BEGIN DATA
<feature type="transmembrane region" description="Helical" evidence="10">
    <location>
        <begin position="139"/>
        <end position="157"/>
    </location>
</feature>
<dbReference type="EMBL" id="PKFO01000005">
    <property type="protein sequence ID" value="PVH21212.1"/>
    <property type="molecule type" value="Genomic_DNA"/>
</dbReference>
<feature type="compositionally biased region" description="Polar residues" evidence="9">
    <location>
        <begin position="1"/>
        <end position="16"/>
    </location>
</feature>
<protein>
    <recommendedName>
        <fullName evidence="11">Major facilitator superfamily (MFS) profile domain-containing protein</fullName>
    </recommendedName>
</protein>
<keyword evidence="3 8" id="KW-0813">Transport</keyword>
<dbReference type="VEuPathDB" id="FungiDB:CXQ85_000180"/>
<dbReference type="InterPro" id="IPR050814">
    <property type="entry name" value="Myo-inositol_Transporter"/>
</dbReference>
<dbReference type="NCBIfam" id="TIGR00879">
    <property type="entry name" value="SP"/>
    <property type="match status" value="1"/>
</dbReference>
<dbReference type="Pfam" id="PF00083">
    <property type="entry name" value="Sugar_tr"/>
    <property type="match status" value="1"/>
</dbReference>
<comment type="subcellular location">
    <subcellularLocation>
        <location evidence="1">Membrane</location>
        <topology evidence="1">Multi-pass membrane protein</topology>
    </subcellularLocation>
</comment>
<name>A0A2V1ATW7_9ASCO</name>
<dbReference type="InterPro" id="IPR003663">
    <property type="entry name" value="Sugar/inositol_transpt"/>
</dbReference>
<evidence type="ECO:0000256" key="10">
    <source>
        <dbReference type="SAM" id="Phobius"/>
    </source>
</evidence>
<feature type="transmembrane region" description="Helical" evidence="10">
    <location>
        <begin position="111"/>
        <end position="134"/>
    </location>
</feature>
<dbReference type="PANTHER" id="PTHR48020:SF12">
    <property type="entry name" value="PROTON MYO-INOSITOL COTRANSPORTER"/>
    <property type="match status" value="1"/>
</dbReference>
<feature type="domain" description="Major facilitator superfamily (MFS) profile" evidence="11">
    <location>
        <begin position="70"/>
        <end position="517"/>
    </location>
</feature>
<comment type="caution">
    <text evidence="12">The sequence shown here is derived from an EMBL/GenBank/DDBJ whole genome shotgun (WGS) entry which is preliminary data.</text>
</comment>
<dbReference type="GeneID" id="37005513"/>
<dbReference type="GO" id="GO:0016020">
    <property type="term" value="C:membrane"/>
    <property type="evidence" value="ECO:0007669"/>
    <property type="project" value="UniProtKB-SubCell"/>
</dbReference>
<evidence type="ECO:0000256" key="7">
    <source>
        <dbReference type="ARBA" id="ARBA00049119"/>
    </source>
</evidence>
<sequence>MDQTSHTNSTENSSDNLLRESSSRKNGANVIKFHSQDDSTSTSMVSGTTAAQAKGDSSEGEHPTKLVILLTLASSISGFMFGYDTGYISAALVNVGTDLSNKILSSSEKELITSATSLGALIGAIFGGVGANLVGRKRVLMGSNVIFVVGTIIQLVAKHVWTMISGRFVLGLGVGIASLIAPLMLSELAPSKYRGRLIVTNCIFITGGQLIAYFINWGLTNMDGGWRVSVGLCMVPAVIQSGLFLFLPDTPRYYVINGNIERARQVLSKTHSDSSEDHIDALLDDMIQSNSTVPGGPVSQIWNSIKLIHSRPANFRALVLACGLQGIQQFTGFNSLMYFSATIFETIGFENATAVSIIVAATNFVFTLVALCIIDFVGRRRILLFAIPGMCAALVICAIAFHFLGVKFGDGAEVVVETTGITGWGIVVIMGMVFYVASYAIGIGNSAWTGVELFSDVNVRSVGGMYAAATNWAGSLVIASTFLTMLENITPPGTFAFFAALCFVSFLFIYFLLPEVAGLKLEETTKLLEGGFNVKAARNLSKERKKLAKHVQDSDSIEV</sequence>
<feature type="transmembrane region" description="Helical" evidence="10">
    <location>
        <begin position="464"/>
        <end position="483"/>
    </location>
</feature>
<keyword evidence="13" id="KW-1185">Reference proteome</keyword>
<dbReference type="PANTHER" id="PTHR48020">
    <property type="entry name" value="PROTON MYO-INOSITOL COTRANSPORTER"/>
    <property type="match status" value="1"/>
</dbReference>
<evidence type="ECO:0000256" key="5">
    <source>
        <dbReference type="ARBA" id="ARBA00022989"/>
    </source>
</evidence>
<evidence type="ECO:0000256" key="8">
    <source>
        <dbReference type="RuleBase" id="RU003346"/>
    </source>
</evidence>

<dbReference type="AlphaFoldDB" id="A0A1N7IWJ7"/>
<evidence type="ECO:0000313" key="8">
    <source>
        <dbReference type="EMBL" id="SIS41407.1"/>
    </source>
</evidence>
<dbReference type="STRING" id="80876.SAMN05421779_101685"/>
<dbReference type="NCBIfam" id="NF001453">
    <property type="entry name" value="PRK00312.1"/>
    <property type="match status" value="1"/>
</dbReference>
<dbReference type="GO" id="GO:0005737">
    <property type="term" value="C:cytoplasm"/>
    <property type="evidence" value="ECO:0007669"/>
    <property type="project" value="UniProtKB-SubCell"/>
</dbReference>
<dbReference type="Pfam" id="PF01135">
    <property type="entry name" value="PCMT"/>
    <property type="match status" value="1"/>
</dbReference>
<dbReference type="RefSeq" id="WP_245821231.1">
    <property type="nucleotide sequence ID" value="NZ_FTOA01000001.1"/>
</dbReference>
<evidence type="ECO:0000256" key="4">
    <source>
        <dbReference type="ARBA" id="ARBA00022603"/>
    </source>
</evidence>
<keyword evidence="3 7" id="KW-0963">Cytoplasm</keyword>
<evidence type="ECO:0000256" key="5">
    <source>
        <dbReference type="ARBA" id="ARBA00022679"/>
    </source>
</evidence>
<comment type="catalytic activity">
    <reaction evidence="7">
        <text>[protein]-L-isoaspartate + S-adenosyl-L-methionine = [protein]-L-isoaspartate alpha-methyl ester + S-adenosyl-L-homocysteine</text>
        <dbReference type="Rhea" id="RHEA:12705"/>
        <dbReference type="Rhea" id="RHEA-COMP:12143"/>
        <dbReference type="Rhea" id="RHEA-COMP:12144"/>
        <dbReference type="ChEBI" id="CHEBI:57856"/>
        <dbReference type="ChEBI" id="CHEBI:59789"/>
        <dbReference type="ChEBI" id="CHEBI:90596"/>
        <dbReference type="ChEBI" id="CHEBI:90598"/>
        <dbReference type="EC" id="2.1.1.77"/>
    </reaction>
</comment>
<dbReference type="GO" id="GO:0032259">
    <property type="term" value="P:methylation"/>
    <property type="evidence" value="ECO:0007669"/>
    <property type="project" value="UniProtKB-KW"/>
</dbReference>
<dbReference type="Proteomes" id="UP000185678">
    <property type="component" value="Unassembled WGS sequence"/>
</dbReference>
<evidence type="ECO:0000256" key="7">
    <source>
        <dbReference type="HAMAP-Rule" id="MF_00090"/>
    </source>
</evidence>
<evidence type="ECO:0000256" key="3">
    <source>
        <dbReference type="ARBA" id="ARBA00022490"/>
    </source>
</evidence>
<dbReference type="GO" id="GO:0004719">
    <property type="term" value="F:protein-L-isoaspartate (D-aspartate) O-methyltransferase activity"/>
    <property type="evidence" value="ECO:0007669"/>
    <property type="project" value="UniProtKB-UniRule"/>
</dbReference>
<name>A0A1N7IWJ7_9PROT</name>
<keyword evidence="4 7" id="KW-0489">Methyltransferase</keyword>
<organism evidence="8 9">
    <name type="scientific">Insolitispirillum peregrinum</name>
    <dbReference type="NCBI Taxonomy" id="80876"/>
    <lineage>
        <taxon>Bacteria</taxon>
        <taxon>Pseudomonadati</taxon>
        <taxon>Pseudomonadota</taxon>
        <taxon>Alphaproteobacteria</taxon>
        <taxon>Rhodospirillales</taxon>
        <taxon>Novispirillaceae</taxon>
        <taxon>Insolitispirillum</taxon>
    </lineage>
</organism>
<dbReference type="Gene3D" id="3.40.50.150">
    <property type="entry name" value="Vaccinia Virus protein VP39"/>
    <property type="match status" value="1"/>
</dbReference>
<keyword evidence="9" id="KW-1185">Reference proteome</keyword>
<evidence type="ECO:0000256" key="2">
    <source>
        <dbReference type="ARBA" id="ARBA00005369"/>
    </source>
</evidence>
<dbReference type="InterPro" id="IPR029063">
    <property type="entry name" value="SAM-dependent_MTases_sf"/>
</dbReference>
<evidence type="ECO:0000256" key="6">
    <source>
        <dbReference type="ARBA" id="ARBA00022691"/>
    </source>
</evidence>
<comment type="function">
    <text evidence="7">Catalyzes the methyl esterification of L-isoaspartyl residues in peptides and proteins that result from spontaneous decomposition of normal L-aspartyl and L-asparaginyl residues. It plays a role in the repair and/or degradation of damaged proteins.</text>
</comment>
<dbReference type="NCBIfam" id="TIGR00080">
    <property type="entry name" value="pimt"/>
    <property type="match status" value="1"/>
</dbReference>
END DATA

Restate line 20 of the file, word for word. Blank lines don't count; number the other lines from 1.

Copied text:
    </recommendedName>